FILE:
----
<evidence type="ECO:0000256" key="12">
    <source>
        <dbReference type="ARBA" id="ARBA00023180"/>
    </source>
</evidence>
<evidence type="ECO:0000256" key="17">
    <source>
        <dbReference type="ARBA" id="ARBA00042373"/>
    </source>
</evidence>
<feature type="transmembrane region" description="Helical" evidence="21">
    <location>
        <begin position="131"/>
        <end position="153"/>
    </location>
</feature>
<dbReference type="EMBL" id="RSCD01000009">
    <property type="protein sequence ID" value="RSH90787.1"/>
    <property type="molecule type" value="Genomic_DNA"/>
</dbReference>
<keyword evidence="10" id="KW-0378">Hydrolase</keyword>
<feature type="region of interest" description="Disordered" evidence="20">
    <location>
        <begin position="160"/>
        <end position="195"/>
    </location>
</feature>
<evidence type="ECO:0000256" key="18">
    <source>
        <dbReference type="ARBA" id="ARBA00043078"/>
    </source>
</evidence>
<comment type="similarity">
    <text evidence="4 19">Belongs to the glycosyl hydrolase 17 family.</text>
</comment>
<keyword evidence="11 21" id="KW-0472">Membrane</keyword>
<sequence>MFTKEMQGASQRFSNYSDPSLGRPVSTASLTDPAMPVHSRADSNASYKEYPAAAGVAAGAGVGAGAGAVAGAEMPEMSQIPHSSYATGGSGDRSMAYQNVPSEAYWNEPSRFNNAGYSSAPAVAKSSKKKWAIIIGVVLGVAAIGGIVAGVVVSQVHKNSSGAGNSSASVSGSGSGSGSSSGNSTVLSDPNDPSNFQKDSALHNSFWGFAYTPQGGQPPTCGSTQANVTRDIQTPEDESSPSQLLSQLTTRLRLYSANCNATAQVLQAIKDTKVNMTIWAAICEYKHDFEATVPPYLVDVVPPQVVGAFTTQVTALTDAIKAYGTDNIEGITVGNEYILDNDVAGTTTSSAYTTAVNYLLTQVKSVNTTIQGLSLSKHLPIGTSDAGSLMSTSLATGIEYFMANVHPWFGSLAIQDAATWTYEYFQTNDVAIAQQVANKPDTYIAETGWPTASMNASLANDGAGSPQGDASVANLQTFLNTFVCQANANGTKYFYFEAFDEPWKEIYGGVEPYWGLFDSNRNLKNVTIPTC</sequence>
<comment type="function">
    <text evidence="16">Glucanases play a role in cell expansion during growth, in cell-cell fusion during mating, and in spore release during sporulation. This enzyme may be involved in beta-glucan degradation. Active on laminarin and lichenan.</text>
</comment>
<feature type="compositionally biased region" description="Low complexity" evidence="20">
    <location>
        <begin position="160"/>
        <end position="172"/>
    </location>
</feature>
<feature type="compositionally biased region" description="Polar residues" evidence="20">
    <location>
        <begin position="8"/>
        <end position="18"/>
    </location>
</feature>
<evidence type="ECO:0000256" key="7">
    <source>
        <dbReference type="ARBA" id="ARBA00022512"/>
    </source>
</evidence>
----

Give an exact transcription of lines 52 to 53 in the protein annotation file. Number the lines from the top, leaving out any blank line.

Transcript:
</feature>
<evidence type="ECO:0000256" key="7">